This month, the CEO Leadership Alliance Orange County welcomes Jasmine Pachnanda as Senior Vice President to lead CLA-OC’s SoCal AI Initiative. This is a critical role for our organization, as artificial intelligence (AI) is a shared capability and accelerator across the flywheel of our CLA-OC strategy.
CLA-OC President Mark Percy talked with Jasmine about her experience and plans for building an AI tech innovation hub in Orange County.
Mark Percy: We are thrilled to have you join the CLA-OC team. You bring such strength of experience. What excited you about this role, and what opportunities and potential do you see in Orange County?
Jasmine Pachnanda: What excited me first was that it was Orange County. I grew up right here in Irvine, and I am delighted to come back to the area. So much has changed. When I was growing up here, there were still orange trees everywhere!
It is amazing to see what an economic powerhouse Orange County has become, now the 16th largest region by GDP in the U.S. There is so much potential for us to create a thriving OC for all and to be a leader in the world. Given its strong economic base, OC really can do this, not only with GDP and economic variables but with the good we can do. It’s inspiring to me to see business leaders come together to use this influence, capital, and power to have a broader impact on society.
I think Orange County does get a bad rap sometimes. Some people think of OC as dominated by white communities, but when you are here, you see it’s not like that at all. We have much more diversity in people and more diversity of thinking here than people realize. I am excited to help change the perception.
MP: You have a deep understanding of education and the early talent pipeline from your previous roles with Alliance College-Ready Public Schools and The Broad Center. You also did business strategy work as a consultant for Boston Consulting Group. How will the experience you bring influence your approach here?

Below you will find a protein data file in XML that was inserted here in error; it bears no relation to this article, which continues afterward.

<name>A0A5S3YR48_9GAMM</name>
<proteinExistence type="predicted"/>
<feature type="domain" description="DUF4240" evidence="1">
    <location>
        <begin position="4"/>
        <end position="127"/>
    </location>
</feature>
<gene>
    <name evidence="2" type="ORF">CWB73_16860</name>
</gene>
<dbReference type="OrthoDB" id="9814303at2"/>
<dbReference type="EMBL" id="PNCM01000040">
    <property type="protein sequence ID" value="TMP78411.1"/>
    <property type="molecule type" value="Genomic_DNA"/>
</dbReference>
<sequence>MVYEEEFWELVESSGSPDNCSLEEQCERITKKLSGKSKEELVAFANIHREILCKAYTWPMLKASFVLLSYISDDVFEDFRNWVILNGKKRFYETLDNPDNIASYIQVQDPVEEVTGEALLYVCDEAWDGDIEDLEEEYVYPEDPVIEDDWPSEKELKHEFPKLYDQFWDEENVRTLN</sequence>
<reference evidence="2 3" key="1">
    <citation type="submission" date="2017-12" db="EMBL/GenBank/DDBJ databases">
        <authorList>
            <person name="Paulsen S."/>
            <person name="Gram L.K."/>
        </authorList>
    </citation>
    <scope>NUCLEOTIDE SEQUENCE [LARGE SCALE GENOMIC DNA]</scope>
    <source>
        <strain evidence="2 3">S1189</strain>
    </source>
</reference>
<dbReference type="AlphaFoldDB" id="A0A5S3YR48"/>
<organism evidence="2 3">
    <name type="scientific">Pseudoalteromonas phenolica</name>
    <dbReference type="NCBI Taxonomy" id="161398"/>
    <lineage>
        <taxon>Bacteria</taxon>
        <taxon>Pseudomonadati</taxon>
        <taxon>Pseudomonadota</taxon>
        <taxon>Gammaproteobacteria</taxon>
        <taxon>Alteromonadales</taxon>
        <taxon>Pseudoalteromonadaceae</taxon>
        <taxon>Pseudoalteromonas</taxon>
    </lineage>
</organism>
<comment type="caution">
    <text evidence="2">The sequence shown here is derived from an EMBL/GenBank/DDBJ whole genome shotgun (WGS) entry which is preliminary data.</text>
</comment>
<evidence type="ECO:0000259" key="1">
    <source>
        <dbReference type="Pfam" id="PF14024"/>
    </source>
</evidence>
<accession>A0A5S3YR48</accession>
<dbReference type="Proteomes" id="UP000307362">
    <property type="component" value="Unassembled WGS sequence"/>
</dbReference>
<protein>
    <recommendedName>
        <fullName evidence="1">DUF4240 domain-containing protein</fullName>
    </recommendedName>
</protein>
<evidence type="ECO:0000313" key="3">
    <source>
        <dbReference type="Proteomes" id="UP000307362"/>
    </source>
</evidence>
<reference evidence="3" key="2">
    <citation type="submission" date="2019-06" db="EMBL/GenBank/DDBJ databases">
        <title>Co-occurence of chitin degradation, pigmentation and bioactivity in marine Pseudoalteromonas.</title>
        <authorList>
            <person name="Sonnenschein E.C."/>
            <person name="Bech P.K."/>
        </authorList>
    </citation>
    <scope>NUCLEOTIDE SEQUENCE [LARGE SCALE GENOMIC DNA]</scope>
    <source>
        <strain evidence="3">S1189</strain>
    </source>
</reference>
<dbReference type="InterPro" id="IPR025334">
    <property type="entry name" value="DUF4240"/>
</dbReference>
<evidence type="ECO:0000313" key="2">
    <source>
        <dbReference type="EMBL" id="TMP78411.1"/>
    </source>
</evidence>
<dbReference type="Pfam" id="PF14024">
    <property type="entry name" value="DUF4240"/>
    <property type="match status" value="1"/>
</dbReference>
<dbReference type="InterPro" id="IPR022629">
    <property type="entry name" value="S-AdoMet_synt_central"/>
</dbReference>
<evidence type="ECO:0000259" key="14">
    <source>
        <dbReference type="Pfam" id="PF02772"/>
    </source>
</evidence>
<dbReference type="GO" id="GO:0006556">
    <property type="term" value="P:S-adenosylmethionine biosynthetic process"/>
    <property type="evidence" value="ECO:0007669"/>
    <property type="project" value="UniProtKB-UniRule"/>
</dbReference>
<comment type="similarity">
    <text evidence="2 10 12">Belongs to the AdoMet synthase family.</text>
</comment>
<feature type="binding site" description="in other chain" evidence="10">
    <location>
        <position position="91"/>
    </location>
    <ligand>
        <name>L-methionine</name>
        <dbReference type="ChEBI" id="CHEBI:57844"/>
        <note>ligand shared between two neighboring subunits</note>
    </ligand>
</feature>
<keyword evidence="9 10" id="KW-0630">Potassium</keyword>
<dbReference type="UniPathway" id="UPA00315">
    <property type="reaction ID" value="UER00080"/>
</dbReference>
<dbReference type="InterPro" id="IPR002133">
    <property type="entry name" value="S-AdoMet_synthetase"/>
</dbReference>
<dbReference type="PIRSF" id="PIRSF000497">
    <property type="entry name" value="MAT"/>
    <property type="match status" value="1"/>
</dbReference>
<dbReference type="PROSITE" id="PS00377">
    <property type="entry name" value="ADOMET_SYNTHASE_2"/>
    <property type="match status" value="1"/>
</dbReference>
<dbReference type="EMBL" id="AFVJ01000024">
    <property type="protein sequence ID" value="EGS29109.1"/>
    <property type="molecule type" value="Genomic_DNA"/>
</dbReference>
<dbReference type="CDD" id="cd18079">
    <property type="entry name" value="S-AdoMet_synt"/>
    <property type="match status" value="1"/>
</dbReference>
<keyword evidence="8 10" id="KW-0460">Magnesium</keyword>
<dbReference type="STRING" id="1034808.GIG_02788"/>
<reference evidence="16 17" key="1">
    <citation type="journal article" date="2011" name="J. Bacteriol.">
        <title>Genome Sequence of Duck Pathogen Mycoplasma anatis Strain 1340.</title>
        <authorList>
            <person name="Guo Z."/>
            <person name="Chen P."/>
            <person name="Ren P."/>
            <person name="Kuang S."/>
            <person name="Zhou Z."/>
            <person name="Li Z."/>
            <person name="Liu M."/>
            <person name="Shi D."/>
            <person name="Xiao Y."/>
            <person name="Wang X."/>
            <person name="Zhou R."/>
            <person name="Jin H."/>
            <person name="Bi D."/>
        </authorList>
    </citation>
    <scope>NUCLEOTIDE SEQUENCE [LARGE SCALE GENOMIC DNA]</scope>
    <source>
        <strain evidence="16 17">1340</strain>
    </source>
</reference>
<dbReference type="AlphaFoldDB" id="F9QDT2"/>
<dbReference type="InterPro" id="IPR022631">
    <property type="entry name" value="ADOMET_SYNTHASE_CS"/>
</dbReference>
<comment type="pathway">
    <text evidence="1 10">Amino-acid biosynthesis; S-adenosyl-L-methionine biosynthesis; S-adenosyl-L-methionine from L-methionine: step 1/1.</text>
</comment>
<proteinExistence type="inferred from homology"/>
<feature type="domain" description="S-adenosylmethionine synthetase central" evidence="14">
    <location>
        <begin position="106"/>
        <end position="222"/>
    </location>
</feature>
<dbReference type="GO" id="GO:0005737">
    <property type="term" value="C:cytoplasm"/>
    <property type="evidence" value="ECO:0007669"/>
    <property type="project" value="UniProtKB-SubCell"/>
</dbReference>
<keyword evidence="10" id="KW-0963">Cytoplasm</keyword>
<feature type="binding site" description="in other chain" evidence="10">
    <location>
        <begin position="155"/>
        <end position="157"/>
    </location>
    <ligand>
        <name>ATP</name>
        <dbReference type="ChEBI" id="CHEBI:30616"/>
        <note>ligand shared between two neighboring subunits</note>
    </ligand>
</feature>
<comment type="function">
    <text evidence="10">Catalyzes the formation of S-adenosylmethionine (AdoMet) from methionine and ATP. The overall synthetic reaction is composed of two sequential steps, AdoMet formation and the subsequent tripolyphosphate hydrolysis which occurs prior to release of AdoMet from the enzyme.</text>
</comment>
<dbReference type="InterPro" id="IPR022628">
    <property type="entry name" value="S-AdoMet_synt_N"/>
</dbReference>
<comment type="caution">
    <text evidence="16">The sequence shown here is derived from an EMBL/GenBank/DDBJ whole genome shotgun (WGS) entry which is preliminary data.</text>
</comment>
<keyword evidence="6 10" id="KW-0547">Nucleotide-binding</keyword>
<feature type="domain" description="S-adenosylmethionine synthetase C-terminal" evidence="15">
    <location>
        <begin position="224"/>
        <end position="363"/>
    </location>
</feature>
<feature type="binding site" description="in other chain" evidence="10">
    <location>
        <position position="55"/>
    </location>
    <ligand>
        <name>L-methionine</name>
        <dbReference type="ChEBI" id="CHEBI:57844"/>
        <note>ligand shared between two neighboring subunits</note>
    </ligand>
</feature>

JP: Most recently I was leading a K-12 school system in Los Angeles. Through our work, I was welcomed into communities where students would be the first in their families to attend college or even to graduate high school. These families all wanted to do their best for their kids, but they faced so many barriers– from immigration to housing and food insecurity. To find solutions to challenges like these takes a systems approach, and that’s where my experience comes into play.
CLA-OC already has that systems approach embedded in its strategy, working across talent, education, innovation, and branding. I want to be sure as we collaborate across all these areas — with business leaders or with education leaders — that we are keeping youth at the center, particularly those who have the least access to opportunities.
I also want to ensure that we keep at the center of our work the idea of “for good.” So, we have to continuously ask ourselves, what does that mean? How are we moving toward that? Is this the right definition? And who else needs to be engaged as we work toward that definition?
MP: What are your plans for your first 100 days?
JP: I am starting by working with you and Doug Wilson to deeply understand the relationships and foundations that are already established. What does everyone bring and what are we working toward?
I am a very action-oriented person, so I will set specific, measurable goals for the next 12-24 months. I want to show success with tangible progress.
Part of the narrative we need to change is making Southern California known as an AI superpower or SuperHub. We need to refine and execute the plan to get us there.
MP: What is top of mind in terms of AI as an accelerator for our work?
JP: Our vision is to build a top-tier innovation economy with connected deep talent pools, mentors, and world-class support services, fueled by abundant local capital. Central to that is reaching back to K-12 students to stimulate curiosity in AI and digital literacy. One way we’ll do that this year is to design and test AI/emerging tech and digital literacy open-source modules with early learners. Building this kind of comfort and capability early on will strengthen our talent pipeline for all industries.
AI is going to happen. We want to be able to speed the process of applying it and benefiting from it while being intentional in our approach to avoid bias. We need to be sure we don’t let the technology run ahead of ethics.
MP: How do you think about attracting AI and tech talent and companies that have previously gravitated to Silicon Valley?
JP: There are a lot of great things about the Bay Area, but there are also advantages that Orange County has. We need to consider what innovative tech businesses need and value out of their talent. It used to be an engineering degree from a top tech university, but as we dig deeper, we are seeing a much broader set of factors for success.
COVID-19 has accelerated the shift to remote work. Many professionals now could live anywhere. There is a desire for change, and we are already seeing an exodus from the Bay Area. Plus, we have amazing talent right here. How can we change the system to create a cycle of talent that stays in Orange County?
MP: Any final thoughts?
JP: In all we do, we will keep the idea of the greater good at the center and work toward that. I am proud to be a member of the CLA-OC team, and I look forward to getting to know our business, education, and community leaders as we collaborate on the opportunities ahead.